Quick Vegetarian Pho
"The Pho Cookbook"
"One of the secrets to making good and fast vegetarian pho is selecting the right broth at the store. Purchase an amber brown and robust broth, such as those made by Whole Foods or Swanson, which tends to be on the clear side and seasoned with spices that are more in line with pho; use two cans or one large carton. Avoid golden-hued vegetarian broths that are often celery forward and mute pho spices.
This pho does not cleverly fake beef or chicken pho, but it echoes the seasonings and satisfying spirit of a good bowl of pho noodle soup. The mushrooms add meatiness, the tofu lends protein, and the quickly cooked green vegetables inject color and flavor. To make things easier for yourself at pho assembly time, make the seared tofu in advance." –Andrea Nguyen, The Pho Cookbook (Ten Speed Press, 2017)
Reprinted with permission from The Pho Cookbook: Easy to Adventurous Recipes for Vietnam’s Favorite Soup and Noodles by Andrea Nguyen, copyright © 2017. Published by Ten Speed Press, an imprint of Penguin Random House LLC.
- 3/4-inch section ginger
- 2 medium-large green onions
- 1 1/2 inches cinnamon stick
- 1 or 2 whole cloves
- 1 star anise (8 robust points total)
- 3 1/2 to 4 cups low-sodium or regular vegetable broth
- 2 cups water
- About 1/2 teaspoon fine sea salt
- 5 ounces dried narrow flat rice noodles
- 4 pieces Pan-Seared Tofu
- 8 snap peas or slender green beans
- 2 or 3 fresh shiitake, king trumpet, or similar kind of meaty mushroom
- 2 to 3 teaspoons regular soy sauce
- About 1/2 teaspoon organic sugar or 1 teaspoon maple syrup (optional)
- 2 tablespoons chopped cilantro, leafy tops only
- Ground black pepper (optional)
- Hoisin (optional)
- Chile sauce (optional)
- Saté or peanut sauce (optional)
- Garlic vinegar (optional)
Peel then slice the ginger into 4 or 5 coins. Smack the coins with the flat side of a knife or meat mallet; set aside.
Thinly slice the green parts of the green onion to yield 2 to 3 tablespoons; set aside for garnish. Cut the leftover sections into pinkie-finger lengths, bruise, then add to the ginger.
In a 3- to 4-quart pot, toast the cinnamon, cloves, and star anise over medium heat until fragrant, 1 to 2 minutes. Add the ginger and green onion sections. Stir for about 30 seconds, until aromatic. Slide the pot off the heat, wait 15 seconds to slightly cool, then pour in the vegetable broth. Return the pot to the burner, then add the water and salt. Bring the broth to a boil over high heat, then lower the heat to gently simmer for 30 minutes.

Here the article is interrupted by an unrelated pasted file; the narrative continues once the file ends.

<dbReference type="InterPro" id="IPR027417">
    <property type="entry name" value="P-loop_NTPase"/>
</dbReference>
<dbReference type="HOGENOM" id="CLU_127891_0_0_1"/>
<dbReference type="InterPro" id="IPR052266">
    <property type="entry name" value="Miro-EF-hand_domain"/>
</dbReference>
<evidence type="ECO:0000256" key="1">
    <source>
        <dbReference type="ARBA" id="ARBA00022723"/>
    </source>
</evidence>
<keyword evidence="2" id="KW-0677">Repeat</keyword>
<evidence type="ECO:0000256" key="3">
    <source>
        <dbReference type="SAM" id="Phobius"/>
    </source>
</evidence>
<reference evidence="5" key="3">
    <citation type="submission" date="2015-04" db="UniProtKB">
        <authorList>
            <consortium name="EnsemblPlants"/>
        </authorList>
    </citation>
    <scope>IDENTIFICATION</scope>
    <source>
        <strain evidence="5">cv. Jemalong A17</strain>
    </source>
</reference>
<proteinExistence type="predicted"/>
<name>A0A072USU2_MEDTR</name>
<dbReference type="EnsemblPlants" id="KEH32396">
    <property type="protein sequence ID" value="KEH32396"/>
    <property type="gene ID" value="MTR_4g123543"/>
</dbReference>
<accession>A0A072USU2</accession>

While the broth simmers, soak the rice noodles in hot water until pliable and opaque. Drain, rinse, and set aside.
Prepare the tofu. (If you made the tofu in advance, let it warm up to room temperature.) Cut each finished tofu slab into thin slices or 2 large triangles. Set aside.
Cut the snap peas in half lengthwise; or cut the green beans into short lengths. Slice the mushrooms about 1/4-inch thick. Set aside to poach later.
When the broth is done, pour it through a fine-mesh strainer positioned over a 2-quart pot; line the strainer with muslin for a super-clear broth. Discard the solids. You should have about 4 cups. Season with soy sauce for a strong salty flavor; if needed, add sugar (or maple syrup) to refine the edges.
Bring the strained broth to a boil over medium-high heat. Put the noodles in a noodle strainer or mesh sieve and dunk them in the hot broth to heat and soften, 5 to 60 seconds. Lift the noodles from the pot and divide them between the 2 bowls. Repeat the dunking with the peas (or beans) and mushrooms to lightly poach in the broth, 30 to 60 seconds, depending on the vegetable; divide between the bowls.
Lower the heat on the broth to keep it hot while you add the tofu (if needed, warm it in the broth first), chopped green onion, cilantro, and sprinkling of pepper to the bowls.
Taste and adjust the broth’s saltiness to your liking one last time. Return the broth to a boil and ladle into the bowls. Enjoy with any extras, if you like.